Boston Children’s Hospital and the Dana-Farber Cancer Institute have made the top 10 on a new scoreboard for US medical centers with the best patient care – hardly a first for these two world-renowned institutions.
The source of this information is unusual, though. The rankings are derived not from official surveys or outcomes but from the sentiment of the masses, based on a real-time watch of what patients and their families are saying about the institutions on Twitter.
“It’s a rough metric of how happy or mad are you at the hospital,” said Jared Hawkins, a researcher at Harvard Medical School and Boston Children’s who was among the group that built the rankings.
On CrowdClinical.com, patients-to-be can search for a hospital and the website will reveal a stream of recent tweets to that health facility, along with a graph that represents the overall mood online.
Like irate diners or passengers stranded at airports, many patients and their families now address their complaints and thanks directly to the social accounts of hospitals on Facebook and Twitter.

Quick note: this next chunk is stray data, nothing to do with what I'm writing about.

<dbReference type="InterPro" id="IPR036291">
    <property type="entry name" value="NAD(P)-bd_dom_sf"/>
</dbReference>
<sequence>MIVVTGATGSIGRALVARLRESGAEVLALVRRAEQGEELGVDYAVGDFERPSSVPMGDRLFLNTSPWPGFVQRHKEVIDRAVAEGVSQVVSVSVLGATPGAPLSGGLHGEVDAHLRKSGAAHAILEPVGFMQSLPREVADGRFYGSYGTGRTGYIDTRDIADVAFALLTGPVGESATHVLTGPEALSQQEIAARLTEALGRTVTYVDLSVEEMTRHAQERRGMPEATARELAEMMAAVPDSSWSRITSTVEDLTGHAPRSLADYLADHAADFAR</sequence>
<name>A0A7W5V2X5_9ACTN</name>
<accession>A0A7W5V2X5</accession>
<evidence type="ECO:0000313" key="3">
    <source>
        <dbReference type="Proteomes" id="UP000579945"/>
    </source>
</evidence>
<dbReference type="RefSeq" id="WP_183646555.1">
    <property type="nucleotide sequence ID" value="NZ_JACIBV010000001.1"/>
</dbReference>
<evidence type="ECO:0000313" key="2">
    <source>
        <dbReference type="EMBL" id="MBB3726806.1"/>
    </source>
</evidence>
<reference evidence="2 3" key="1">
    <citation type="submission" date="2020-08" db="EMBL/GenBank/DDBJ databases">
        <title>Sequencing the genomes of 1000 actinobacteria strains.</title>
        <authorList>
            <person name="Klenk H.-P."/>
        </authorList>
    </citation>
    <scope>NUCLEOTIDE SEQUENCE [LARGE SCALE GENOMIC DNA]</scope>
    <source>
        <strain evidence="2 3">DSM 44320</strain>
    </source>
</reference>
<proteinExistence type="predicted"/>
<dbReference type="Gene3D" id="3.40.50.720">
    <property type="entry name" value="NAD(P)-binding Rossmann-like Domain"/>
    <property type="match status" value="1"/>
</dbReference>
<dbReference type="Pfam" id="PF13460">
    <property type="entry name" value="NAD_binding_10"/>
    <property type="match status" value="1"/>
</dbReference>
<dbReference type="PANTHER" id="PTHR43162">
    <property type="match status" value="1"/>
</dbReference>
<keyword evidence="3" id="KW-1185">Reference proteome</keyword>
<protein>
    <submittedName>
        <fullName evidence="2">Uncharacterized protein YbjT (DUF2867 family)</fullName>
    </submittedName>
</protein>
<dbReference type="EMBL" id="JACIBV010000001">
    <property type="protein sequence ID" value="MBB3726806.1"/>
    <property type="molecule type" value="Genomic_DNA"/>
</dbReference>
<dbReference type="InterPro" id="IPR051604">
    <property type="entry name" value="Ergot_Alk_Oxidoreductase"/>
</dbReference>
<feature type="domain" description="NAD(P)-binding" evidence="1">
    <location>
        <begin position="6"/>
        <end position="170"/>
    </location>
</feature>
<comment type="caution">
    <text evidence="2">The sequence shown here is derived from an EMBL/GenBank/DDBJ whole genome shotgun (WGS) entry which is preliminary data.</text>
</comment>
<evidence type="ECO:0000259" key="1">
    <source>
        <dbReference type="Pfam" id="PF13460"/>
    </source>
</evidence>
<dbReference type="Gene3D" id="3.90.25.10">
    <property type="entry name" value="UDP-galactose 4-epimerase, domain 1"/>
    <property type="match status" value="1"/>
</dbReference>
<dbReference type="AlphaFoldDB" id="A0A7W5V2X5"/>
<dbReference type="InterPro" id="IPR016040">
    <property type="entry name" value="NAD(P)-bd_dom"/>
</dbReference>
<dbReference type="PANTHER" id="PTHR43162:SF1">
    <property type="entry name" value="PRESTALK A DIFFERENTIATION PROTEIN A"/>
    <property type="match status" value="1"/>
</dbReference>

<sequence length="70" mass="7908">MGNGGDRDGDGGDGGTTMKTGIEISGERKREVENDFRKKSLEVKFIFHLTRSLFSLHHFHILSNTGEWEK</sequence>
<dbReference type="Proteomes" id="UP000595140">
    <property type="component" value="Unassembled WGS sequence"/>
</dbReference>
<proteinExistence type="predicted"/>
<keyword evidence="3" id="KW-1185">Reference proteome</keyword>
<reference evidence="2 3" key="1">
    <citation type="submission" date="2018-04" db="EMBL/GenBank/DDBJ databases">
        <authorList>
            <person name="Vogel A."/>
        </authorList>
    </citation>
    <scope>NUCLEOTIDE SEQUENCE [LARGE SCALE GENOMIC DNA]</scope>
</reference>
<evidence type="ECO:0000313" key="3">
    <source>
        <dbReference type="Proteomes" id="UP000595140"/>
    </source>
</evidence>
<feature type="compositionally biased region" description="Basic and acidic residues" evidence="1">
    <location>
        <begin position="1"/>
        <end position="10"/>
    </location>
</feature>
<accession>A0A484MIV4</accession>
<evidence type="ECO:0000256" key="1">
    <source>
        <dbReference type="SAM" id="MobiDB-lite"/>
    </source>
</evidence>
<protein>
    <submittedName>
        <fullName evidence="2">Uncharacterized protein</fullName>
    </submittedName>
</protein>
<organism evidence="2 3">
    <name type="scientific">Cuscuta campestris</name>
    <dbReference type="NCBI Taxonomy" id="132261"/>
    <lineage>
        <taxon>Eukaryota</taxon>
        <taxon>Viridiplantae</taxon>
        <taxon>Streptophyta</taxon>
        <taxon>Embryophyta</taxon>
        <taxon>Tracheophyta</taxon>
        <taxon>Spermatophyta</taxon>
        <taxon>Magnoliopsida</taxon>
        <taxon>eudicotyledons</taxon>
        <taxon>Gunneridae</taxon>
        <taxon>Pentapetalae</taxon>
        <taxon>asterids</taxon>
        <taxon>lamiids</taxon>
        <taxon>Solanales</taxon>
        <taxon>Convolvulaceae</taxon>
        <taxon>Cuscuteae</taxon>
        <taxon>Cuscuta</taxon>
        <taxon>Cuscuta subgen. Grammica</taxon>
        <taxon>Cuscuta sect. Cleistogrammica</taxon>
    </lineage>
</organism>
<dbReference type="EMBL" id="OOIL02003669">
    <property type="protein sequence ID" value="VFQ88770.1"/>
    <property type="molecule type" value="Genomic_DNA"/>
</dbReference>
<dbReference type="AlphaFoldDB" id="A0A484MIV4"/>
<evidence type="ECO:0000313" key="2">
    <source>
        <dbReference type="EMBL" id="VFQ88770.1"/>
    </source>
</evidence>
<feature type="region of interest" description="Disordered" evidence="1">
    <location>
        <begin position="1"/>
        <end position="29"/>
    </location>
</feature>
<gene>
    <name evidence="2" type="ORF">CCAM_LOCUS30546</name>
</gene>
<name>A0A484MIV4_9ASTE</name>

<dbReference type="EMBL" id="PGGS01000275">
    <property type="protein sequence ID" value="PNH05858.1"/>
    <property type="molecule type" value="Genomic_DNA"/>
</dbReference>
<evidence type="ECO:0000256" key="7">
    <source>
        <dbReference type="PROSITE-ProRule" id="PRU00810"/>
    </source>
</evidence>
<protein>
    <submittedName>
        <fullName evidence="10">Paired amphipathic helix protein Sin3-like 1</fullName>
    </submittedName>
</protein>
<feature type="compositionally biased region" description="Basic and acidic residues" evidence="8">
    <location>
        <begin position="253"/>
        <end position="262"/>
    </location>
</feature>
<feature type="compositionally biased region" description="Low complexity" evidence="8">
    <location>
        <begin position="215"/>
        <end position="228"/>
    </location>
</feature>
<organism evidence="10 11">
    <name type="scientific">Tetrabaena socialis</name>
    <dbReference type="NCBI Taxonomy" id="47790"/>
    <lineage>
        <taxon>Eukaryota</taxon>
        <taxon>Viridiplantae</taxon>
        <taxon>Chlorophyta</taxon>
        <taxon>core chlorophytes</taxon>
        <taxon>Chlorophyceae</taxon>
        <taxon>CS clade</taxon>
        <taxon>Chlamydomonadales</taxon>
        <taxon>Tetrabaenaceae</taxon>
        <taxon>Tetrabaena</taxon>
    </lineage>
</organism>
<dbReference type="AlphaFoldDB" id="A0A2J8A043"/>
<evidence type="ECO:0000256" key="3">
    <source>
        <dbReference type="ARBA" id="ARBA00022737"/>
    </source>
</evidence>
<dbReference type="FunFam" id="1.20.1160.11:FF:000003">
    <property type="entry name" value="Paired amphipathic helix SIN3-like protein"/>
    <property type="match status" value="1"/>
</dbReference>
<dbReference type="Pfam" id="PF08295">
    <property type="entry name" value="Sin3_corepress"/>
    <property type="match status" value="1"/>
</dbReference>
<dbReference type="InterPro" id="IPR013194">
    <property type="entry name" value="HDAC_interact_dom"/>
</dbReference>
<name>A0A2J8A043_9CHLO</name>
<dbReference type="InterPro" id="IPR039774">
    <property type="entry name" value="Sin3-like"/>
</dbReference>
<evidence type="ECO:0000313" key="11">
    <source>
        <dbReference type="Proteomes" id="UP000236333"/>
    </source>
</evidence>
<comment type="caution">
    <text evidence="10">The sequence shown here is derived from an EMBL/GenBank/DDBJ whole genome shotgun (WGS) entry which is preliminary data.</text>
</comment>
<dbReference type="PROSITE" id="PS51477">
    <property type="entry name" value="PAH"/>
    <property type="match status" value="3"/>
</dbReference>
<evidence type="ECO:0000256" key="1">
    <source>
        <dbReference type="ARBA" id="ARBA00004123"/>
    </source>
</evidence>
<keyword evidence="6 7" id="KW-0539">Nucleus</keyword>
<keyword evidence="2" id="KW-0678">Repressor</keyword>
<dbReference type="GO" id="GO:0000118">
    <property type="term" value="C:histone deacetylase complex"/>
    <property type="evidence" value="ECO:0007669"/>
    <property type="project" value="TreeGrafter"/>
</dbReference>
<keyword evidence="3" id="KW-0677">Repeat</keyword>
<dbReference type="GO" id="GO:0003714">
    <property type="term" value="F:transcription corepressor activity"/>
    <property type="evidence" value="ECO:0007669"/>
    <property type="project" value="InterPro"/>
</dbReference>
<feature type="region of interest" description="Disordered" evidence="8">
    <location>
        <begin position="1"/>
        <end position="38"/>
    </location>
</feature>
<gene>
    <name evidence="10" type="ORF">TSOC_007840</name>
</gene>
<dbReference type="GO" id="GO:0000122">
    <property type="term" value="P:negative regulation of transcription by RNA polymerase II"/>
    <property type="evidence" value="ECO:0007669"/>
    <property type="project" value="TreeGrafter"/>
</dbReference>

“That dialogue is certainly happening,” said Hawkins, who found that about half the hospitals in the US had their own Twitter account through which they communicated with patients. The website is a way to make those conversations more useful as information for the public.
CrowdClinical.com is part of a research project led by Hawkins and a group at Children’s that specializes in spotting patterns of information in public information that thousands of people are sharing on social media. Their goal, in part, is to provide more up-to-date data on the quality of patient care than is captured by official services like the CAHPS Hospital Survey, which collects information from patients. Those results usually become available more than a year after they’re collected.
Hawkins and team set out to investigate if tweets, viewed in aggregate, could be a more timely but still reliable indicator of patient care.
They analyzed 400,000 messages tweeted at national hospitals between October 2012 and through September 2013, selected out the ones that expressed feelings of anger or gratitude, and then constructed an algorithm that would tag them by the sentiment they expressed.
It turned out hospitals that people liked on Twitter were also doing better at not having patients come back within 30 days — one of the indicators of care quality, the group explained in a study published in the journal BMJ Quality and Safety this week.
Hawkins doesn’t see Twitter replacing surveys anytime soon. But it could be a complementary real-time tool, he said.